The story takes place in the fictional town of Blackstone, New York – a town name that brings to mind the English jurist, William Blackstone, whose Commentaries on the Laws of England  helped to codify English common law into a just and fair system applicable to all citizens.  Without law, without justice there is only chaos.   The movie has plenty of chaos, and even though one of the protagonists is a sheriff (deputy sheriff, actually) there’s very little application of legitimate law. 

Late in the film we’re told that the weaponized wasps are the result of one of those “secret government programs” to develop biological weapons.  The only problem is that they’re unable to distinguish friend from foe.  The wasps, once agitated will attack anyone in the area, and since they are all but indestructible, it’s impossible (except for the film’s heroes) to stop them.  Here again is potential for great story telling, and for great social commentary. … Something about great power and great responsibility, perhaps?  Or …he who lives by the sword, dies by the sword? 

I wish that this could have been one of those lucky finds, one of those creature-features that rises above the rest of the snarling and growling beasties. Black Swarm is a movie with promethean potential but… that’s all.  Potential. 

Friday, October 21, 2011

The Importance of Music

"The Bible certainly teaches the importance of music..."
At least that's what we've heard.

My son and I spent a few hours tonight playing with some music.   We put various samples into a MIDI keyboard and then layered on some wild effects to see what kind of tones we could create.  Eventually we put together  song.  This is my ten year old son playing the synth, bells and the preacher's voice.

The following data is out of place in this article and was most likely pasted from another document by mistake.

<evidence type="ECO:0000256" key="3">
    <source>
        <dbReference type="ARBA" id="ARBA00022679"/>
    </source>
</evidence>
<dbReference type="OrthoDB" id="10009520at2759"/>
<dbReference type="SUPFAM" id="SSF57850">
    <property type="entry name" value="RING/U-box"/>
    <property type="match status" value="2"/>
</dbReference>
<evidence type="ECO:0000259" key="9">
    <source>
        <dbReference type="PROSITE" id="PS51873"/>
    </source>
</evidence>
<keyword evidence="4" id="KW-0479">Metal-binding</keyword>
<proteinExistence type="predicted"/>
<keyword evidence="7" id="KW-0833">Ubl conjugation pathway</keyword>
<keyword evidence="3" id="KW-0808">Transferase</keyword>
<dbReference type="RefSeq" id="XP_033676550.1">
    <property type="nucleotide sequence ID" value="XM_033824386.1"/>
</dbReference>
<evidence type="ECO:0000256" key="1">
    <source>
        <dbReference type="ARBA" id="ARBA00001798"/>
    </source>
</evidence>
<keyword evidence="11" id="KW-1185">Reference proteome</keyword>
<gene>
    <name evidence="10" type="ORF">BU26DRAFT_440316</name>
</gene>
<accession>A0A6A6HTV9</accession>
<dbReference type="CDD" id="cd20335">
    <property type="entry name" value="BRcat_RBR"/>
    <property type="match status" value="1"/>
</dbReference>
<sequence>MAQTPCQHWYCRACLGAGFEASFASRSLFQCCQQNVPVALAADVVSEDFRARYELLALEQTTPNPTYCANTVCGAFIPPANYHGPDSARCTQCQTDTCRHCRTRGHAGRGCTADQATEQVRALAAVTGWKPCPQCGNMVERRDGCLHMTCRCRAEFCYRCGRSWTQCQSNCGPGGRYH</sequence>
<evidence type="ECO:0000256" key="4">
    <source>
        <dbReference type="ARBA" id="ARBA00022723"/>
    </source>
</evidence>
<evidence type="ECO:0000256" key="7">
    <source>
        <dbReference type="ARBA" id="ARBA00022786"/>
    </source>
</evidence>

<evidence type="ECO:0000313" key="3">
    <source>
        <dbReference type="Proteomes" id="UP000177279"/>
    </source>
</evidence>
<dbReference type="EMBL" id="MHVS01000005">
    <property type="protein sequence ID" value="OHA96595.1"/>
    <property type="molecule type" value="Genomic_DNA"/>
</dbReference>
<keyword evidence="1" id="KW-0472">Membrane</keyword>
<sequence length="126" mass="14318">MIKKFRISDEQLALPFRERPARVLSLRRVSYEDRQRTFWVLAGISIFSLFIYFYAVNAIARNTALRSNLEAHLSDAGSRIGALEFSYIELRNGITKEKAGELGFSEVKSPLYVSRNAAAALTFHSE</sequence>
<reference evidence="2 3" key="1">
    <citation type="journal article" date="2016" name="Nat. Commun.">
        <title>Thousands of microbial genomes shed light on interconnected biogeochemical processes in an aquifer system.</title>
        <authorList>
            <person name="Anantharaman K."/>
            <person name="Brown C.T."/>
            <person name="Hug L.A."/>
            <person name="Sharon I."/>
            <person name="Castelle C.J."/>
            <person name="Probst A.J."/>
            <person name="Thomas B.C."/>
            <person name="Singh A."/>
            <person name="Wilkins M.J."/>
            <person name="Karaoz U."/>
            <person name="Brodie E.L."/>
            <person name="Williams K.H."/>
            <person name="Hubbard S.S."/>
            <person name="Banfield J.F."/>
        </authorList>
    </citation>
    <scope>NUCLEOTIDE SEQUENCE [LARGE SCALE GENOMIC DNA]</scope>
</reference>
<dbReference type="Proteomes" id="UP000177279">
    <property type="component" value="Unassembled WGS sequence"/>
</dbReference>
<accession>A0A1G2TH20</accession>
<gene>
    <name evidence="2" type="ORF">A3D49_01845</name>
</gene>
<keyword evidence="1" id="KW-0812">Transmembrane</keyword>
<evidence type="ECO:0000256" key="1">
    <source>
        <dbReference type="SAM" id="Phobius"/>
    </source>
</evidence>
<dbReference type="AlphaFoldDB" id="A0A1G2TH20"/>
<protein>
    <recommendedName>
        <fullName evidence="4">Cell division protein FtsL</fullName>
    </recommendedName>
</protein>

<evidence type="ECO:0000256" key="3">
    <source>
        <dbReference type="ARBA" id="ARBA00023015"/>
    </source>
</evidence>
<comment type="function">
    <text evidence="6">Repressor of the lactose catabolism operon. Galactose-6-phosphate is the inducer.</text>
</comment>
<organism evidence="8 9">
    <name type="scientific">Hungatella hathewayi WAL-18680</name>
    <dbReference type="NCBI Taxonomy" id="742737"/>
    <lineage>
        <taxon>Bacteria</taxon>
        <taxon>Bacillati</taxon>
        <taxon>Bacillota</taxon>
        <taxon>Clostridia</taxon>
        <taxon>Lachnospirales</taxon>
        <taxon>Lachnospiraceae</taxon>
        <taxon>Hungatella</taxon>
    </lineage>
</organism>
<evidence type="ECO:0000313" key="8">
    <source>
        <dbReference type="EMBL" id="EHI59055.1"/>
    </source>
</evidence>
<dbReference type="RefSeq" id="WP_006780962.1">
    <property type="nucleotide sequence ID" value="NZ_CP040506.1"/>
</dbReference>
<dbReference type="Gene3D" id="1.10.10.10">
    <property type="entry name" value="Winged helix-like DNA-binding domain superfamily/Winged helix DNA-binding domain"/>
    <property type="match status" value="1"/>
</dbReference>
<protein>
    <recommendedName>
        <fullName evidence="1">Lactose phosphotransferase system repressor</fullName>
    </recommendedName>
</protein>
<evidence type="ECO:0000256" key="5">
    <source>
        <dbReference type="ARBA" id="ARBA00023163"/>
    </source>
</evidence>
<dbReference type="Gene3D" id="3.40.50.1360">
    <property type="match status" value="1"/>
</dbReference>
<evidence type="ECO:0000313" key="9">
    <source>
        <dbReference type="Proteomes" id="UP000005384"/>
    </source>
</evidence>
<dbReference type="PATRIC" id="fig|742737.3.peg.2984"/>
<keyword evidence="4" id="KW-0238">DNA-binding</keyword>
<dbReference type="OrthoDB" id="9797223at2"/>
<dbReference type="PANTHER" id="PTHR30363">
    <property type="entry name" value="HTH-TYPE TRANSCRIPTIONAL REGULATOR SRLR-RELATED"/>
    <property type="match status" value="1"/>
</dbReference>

Please feel free to download it for your continued amusement.
Leave a comment.  Tell a friend.

This Can't be Real

This Can't be Real by thatjeffcarter was here

This song features a dirty trumpet sample from AfroDJMac,
and from the freesound project - cymbal roll.

This song is available for download.

Wednesday, October 19, 2011

Tuesday, October 18, 2011

Living into the Visions

As the stars flicker into the purpled dusky sky, the prophet Zechariah extinguishes the flame from his lamp. He says a prayer before he sleeps – ‘Lord of the Universe, it is true, that before You there is no night, and the light of the world is with You. You make the whole world shine with Your light. Keep me as I sleep.’

Zechariah sleeps as the moon climbs into the dark skies over the city of Jerusalem. And in his sleep he looks up into the darkness at the intersection of heaven and earth and sees a grove of aromatic myrtle trees. The trees are rooted in the depths of the abyss, “the extremity of the world …at the extreme limits of life (Ollenburger, 750).” The dark seas are filled with danger and mystery.

A wind whispers in the branches of the myrtles carrying the fragrance of Eden into the night. The whole world is quiet, but the air is charged, tense, expectant.

In the shadows of the myrtle trees he sees a man riding a red horse, and behind him more horses – red, chestnut, and white – pawing at the ground and snorting. They are powerful creatures.

Zechariah turns to the angel that is now suddenly standing next to him and asks, ‘Sir, what are these horses doing here? What’s the meaning of this?’

The angel-messenger answers ‘Let me show you.’

Then the rider of the red horse speaks up, ‘These are those whom YHWH has sent to patrol the earth.’ And now the horses deliver their report to Angel of YHWH, the rider of the red horse,’ We have patrolled the earth, and lo, the whole earth remains at peace.’ They are Yahweh’s agents sent to patrol the earth. They are God’s dominion over all of creation and have unlimited, universal range (Ollenburger, 751). They are the hosts of heaven, the angel armies of God returned from a reconnaissance mission.